Communal Scorpion Keeping

Staehilomyces

Arachnoprince
Joined
Mar 2, 2016
Messages
1,447
Hello all,
I have seen many images of communal setup for scorpions, and would love to do that myself, especially because it would make my ambitions to breed scorpions much easier. However, I have one question: are all scorpion species fit for this kind of setup, or are only certain species capable of being kept together.
Happy keeping everyone!
 

shining

Arachnodemon
Joined
Jul 15, 2011
Messages
755
Hello all,
I have seen many images of communal setup for scorpions, and would love to do that myself, especially because it would make my ambitions to breed scorpions much easier. However, I have one question: are all scorpion species fit for this kind of setup, or are only certain species capable of being kept together.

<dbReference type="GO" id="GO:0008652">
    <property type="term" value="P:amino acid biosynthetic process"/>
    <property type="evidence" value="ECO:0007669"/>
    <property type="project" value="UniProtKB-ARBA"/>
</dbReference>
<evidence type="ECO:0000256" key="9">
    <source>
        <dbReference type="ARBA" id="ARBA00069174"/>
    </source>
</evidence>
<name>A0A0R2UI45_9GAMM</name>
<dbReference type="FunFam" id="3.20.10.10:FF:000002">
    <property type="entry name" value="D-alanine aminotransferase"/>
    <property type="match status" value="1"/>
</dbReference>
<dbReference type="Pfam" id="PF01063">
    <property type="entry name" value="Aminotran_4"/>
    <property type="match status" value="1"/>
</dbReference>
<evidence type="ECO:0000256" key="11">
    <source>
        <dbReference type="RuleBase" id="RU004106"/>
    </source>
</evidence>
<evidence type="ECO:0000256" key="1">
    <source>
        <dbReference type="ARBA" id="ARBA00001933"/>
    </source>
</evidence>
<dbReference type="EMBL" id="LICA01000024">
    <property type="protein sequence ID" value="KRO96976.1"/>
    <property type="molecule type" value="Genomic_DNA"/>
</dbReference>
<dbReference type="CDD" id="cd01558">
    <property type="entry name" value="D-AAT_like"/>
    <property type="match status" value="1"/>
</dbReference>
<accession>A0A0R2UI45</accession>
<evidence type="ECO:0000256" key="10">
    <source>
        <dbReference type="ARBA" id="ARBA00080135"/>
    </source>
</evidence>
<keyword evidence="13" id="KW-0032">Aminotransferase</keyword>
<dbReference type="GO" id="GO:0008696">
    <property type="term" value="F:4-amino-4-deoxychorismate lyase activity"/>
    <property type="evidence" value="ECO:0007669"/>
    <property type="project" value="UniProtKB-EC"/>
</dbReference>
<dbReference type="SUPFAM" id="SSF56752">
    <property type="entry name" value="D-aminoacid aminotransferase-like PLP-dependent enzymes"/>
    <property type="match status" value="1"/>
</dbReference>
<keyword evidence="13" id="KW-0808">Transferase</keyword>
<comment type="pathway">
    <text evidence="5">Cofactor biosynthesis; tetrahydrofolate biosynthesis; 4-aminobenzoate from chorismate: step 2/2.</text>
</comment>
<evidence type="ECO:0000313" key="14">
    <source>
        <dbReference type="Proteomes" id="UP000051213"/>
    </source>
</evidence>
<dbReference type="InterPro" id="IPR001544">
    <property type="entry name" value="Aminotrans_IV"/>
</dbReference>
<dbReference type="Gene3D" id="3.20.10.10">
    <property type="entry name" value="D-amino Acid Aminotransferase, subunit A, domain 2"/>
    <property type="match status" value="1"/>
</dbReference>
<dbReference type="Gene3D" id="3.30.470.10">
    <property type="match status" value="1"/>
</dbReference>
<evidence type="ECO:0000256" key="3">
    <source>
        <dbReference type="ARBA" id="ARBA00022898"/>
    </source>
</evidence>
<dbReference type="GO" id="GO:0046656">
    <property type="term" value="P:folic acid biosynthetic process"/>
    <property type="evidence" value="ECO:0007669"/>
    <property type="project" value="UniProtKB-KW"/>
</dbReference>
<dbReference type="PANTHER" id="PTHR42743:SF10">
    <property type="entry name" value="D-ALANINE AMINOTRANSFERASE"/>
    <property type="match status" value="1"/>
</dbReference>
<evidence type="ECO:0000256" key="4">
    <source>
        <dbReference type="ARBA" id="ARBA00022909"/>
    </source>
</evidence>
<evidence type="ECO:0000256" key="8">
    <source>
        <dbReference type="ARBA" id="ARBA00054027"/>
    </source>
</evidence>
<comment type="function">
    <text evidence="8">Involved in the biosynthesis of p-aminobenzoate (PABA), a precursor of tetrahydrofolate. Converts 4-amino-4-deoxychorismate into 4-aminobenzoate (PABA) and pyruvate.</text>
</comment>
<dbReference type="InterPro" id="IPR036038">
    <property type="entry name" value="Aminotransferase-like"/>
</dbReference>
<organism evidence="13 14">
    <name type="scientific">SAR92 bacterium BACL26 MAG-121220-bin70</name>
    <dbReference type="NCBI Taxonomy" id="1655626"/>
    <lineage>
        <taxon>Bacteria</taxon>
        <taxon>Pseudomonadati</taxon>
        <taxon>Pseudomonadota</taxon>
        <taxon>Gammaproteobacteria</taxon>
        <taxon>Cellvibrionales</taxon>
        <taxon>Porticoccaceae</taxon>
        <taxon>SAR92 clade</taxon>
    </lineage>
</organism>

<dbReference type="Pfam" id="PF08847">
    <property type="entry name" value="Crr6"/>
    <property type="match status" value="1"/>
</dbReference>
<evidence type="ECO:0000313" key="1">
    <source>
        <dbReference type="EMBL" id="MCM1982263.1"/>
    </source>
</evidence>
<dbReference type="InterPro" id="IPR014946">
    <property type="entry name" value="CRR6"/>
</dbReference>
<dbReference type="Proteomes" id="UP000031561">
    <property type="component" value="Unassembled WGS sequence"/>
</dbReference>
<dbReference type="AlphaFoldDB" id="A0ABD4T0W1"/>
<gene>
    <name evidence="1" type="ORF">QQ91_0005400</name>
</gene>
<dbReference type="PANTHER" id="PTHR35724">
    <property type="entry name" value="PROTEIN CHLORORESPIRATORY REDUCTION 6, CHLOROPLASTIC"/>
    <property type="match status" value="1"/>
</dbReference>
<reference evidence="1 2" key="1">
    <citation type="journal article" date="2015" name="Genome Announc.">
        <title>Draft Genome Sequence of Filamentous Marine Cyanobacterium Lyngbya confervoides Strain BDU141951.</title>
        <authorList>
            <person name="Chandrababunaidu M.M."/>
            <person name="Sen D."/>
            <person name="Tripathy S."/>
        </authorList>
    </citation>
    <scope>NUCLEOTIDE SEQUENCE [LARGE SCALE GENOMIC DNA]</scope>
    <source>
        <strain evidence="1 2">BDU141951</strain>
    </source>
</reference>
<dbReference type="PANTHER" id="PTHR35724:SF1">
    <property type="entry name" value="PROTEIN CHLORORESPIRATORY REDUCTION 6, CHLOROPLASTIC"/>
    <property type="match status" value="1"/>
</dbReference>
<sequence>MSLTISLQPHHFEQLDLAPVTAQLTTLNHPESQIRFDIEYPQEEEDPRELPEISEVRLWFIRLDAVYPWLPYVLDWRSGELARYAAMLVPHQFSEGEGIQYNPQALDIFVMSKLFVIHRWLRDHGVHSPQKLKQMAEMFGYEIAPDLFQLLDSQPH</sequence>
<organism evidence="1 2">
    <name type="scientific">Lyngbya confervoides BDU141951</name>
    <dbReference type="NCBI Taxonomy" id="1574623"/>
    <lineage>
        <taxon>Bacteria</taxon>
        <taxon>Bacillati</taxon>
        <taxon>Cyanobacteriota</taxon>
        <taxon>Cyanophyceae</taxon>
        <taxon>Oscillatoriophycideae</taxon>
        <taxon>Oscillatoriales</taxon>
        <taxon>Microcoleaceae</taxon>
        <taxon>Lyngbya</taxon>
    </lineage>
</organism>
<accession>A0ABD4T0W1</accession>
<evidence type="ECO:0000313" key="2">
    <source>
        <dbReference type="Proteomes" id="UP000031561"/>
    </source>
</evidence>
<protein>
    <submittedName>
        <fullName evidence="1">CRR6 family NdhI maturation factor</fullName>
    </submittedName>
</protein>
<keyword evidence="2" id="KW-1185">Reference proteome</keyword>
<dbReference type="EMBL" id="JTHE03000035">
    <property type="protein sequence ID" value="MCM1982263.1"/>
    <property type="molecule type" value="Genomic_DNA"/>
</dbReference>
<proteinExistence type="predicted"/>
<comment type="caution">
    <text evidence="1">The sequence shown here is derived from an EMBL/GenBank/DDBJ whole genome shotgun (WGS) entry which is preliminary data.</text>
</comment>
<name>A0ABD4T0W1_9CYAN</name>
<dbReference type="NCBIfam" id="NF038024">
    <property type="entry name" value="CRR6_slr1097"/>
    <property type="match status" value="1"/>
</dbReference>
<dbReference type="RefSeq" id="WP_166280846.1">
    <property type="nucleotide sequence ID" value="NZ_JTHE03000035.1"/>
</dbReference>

Happy keeping everyone!
Only certain species can be kept communally.
 

Staehilomyces

Arachnoprince
Joined
Mar 2, 2016
Messages
1,447
Shame. Does anyone know of Urodacus species in particular are compatible with eachother?
 

HUNGRYBEASTS

Arachnopeon
Joined
Mar 25, 2016
Messages
43
i have six 3i h. franzwerneri that i am planning to put together .. but i am kinda scared that will kill each other..i dont want to lose anyone of them..
 

brandontmyers

Arachnoangel
Old Timer
Joined
Dec 29, 2006
Messages
841
Some are very communal even from birth (Tityus stigmurus and serrulatus), some are prone to cannabalism until they are adults. And then some aren't communal at all, even with just a pair.

And also some communal scorpions will just be very territorial and jump at the opportunity to eat another. I had this happen recently with an adult pair of Centruroides edwardsii. They were together for a month and then two days ago I walk in to my closet and the female is eating the male.